Moonstones form in the heat of the earth as orthoclase and albite are mixed together. As they cool, they separate into layers. The light that reflects off of these layers creates the moonstone's famous blue schiller. Moonstones have a storied history: the ancient Greeks called it Aphroselene for Aphrodite, the Romans believed that the goddess Diana could be seen within it, and Europeans of the Middle Ages believed that gazing into a moonstone would bring about prophetic dreams. At the turn of the 19th century, the Art Nouveau movement and its obsessions with the organic and ephemeral made gauzy gems like moonstone very popular in jewelry. This outstanding necklace is made in 15k yellow gold with a stunning fringe of moonstone cabochons.
ART NOUVEAU (1890-1910)
Art Nouveau gets its name from the Maison de l’art Nouveau, a French art gallery that supported artists and designers working in the new fluid, sensual style. Leading jewelers put more emphasis on the purity and beauty of the design, and less on how it functioned as a product.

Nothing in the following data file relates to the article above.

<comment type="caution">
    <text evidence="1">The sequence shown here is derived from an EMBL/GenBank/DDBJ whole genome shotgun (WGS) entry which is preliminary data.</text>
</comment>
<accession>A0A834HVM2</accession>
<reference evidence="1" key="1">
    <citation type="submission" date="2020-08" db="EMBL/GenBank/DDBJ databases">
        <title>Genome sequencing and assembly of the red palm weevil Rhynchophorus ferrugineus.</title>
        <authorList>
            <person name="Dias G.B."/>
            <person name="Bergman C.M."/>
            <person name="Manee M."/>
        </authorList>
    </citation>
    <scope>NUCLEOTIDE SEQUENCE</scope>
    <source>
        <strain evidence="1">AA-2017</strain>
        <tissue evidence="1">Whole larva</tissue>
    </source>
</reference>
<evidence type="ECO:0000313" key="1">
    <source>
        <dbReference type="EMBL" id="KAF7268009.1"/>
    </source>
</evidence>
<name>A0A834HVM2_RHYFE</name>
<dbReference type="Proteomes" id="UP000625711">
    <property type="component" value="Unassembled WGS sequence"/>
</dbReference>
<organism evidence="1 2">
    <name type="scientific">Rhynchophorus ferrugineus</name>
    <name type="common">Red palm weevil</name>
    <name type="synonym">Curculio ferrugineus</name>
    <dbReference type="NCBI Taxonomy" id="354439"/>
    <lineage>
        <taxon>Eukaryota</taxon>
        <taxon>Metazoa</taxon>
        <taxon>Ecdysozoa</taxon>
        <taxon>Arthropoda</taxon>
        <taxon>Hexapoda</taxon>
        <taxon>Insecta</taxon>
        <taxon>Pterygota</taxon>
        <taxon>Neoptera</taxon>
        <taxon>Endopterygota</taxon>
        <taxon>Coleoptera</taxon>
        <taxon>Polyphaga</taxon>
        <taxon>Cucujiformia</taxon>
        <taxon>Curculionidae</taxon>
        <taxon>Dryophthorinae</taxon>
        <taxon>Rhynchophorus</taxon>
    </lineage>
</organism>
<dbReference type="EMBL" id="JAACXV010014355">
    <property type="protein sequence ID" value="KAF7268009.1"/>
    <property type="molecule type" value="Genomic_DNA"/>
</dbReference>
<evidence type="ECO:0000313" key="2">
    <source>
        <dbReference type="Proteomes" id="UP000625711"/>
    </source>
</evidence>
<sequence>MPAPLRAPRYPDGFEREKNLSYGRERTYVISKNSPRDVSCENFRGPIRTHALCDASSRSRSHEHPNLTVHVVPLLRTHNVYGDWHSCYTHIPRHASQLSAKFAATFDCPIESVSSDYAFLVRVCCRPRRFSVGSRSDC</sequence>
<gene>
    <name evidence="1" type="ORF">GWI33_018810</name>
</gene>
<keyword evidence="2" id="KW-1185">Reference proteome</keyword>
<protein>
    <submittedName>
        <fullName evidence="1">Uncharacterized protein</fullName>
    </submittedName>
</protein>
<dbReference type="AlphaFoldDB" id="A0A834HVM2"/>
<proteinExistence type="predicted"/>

The female nude and her flowing hair appeared frequently, alongside dreamy, romantic semiprecious stones like moonstone, opal, aquamarine, tourmaline, and peridot. Art Nouveau jewelers, often influenced by depictions of nature in Japanese art, looked to the natural world for inspiration. Orchids, irises, lilies, ferns, snakes, dragonflies, and butterflies were all prevalent motifs. Exquisite enamel work and simpler gem cuts like the the rounded cabochon were favored. The organic shapes of freshwater pearls, shells, coral branches, and turquoise in matrix were admired for their roughness.